UK attack threat: ISIS using coronavirus crisis to regroup and plot attacks

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A UN Monitoring Team report claims ISIS plans to exploit security gaps caused by coronavirus. It warns the terror organisation is looking to target enemies while they are “weakened and distracted” by the pandemic as ISIS have become “brazen”.

The UN report, seen by, said: “ISIL (ISIS) has had a captive audience during the lockdown and, if it has successfully used this for planning and recruitment purposes, it is possible that the easing of restrictions in non-conflict zones will see a spike in attacks once targets become available again.”

It stressed the impact of COVID-19 pandemic on terrorism was “varied between conflict zones and non-conflict zones and between short- and longer-term threats.”

The report claimed groups were using the outbreak to “advance propaganda and fundraising and, in some regions, are seeking to take advantage of perceptions that the attention of security forces is diverted elsewhere.”

It added: “At the same time, the pandemic has made cross-border travel more difficult and targets more elusive, and the operational tempo of attacks has slowed discernibly in some regions.


“Should the pandemic lead to a severe global recession, the international community may be faced with further headwinds in countering terrorism and extremist narratives.”

The United Nations previously raised serious concerns about the trials of hundreds of alleged Islamic State members in Iraq, some of whom prepared meals, offered medical services or even acted as human shields for the jihadist group.

Iraq has processed thousands of cases under its anti-terrorism law – including of detainees from outside the Middle East transferred from neighbouring Syria – in the aftermath of a 2014-17 war against Islamic State militants.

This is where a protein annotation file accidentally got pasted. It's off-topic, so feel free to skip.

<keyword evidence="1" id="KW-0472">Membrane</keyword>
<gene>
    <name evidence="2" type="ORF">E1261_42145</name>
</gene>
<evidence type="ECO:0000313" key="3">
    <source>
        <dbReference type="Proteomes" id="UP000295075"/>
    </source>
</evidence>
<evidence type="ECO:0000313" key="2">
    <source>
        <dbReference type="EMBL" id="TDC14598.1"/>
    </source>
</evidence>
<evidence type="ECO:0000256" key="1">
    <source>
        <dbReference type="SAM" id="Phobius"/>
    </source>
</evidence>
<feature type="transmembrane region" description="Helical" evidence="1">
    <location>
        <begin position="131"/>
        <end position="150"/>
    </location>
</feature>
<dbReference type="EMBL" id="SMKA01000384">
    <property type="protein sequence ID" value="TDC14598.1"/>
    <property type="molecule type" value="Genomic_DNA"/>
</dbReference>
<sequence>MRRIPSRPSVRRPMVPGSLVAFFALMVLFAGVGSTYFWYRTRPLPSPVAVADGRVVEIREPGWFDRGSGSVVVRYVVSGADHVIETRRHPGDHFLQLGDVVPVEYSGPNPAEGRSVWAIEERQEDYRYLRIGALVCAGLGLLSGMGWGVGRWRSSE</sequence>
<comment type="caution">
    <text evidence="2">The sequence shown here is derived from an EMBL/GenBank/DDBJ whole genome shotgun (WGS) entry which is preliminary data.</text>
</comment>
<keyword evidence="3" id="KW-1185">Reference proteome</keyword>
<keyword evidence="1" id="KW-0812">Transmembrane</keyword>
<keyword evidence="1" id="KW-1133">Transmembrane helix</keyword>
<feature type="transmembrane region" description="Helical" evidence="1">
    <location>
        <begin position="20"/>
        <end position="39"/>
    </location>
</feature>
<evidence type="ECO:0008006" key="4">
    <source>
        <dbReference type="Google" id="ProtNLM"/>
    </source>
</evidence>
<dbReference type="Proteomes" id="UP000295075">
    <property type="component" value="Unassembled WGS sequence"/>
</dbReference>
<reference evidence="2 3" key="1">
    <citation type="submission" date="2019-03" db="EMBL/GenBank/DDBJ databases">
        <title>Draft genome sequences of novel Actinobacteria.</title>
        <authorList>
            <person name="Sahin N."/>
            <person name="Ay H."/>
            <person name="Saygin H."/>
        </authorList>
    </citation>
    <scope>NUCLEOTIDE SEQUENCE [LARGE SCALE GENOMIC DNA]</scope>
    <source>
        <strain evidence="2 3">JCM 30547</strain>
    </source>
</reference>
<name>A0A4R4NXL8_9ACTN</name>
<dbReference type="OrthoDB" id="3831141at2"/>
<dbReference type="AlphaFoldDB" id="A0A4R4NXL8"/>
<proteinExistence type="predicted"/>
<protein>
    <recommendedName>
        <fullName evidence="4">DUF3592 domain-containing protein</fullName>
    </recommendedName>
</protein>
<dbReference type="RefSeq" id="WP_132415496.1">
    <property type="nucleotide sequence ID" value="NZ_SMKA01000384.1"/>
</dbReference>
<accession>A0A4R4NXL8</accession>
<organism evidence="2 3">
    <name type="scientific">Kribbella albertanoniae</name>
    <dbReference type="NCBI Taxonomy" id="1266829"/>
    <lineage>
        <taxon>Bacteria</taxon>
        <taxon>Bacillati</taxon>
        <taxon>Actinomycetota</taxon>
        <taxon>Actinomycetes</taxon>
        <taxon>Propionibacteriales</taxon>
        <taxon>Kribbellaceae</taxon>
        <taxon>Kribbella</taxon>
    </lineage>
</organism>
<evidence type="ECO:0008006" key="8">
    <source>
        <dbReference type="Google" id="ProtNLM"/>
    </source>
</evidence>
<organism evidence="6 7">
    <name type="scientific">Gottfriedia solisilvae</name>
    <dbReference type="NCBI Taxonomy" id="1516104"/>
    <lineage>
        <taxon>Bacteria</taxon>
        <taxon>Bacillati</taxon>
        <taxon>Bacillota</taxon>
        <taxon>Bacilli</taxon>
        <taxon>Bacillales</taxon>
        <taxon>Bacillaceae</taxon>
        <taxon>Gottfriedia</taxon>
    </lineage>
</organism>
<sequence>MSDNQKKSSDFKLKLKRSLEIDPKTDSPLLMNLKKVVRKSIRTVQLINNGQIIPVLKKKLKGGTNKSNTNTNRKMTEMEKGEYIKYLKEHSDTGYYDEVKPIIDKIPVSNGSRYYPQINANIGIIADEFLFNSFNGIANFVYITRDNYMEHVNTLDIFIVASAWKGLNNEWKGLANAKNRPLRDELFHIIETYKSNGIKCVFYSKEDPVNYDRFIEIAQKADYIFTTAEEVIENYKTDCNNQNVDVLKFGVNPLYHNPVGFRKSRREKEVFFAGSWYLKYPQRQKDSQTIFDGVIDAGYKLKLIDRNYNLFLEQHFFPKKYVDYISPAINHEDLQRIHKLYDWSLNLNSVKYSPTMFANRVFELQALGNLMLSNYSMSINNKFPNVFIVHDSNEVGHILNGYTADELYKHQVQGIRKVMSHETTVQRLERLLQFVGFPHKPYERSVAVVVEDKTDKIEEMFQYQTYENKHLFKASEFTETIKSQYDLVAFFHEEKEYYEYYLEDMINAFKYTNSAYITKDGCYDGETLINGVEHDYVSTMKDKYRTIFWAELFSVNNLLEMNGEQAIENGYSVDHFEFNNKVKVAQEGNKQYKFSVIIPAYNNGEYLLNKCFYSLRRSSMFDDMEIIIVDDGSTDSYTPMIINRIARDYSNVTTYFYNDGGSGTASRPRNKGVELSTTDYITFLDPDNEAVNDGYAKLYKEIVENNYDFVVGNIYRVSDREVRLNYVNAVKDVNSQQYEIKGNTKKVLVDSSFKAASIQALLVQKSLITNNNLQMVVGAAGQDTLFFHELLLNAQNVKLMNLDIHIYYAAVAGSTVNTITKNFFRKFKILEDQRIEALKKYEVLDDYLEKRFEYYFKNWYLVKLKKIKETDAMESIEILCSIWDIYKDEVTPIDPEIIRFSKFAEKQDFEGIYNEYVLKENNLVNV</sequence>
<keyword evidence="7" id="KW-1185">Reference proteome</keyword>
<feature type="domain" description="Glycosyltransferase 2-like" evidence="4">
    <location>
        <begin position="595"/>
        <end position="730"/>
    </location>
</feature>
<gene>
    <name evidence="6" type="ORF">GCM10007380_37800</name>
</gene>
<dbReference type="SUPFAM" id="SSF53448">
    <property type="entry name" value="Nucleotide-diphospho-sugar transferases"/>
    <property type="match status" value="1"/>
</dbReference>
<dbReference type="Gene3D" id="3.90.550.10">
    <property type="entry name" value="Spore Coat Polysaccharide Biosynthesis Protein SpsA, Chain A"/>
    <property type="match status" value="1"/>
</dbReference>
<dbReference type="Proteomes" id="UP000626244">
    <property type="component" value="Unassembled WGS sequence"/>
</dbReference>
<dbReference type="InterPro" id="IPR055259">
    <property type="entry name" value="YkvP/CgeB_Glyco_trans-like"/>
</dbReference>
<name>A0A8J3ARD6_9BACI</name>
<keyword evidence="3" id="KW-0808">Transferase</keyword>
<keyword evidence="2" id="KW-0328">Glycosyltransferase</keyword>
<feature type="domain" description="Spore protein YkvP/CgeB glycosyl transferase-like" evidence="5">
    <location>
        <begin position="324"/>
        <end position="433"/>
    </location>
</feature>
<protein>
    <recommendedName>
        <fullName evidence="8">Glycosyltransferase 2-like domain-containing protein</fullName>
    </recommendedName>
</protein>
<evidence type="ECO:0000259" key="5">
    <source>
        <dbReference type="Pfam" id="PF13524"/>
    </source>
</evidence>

The United States said the Islamic State was evolving into a global network that inspires extremist ideology and attacks elsewhere from being a group holding territory,

Nathan Sales, coordinator for Counterterrorism at the US State Department said: “And this network not only plans and commits attacks…it also continues to inspire individuals to commit attacks on their own devices.”

The UN report also stressed the “silence” of ISIS’s new leader, Amir Muhammad Sa’id Abdal-Rahman al-Mawla, which “may prove a limiting factor in his influence and appeal, and perhaps that of the group”.

It claims the number of attacks in Iraq and Syria had “increased significantly” in 2020 stressing that there were currently more than 10,000 ISIS fighters in Iraq and Syria.

According to the report, one reason for ISIS’s resilience in those countries is money.

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It claims that ISIS still has approximately £78.1million ($100million) in reserves stressing that the group assets are “believed to take the form of cash, buried or stored in caches across the conflict zone or kept with financial facilitators in neighbouring countries.

It added: “Some of the funds have been invested in legitimate businesses in Iraq, the Syrian Arab Republic and neighbouring countries.”

It concluded by saying that should coronavirus lead to a severe global recession then it could create conditions where “terrorist and extremist narratives gain increased currency.”

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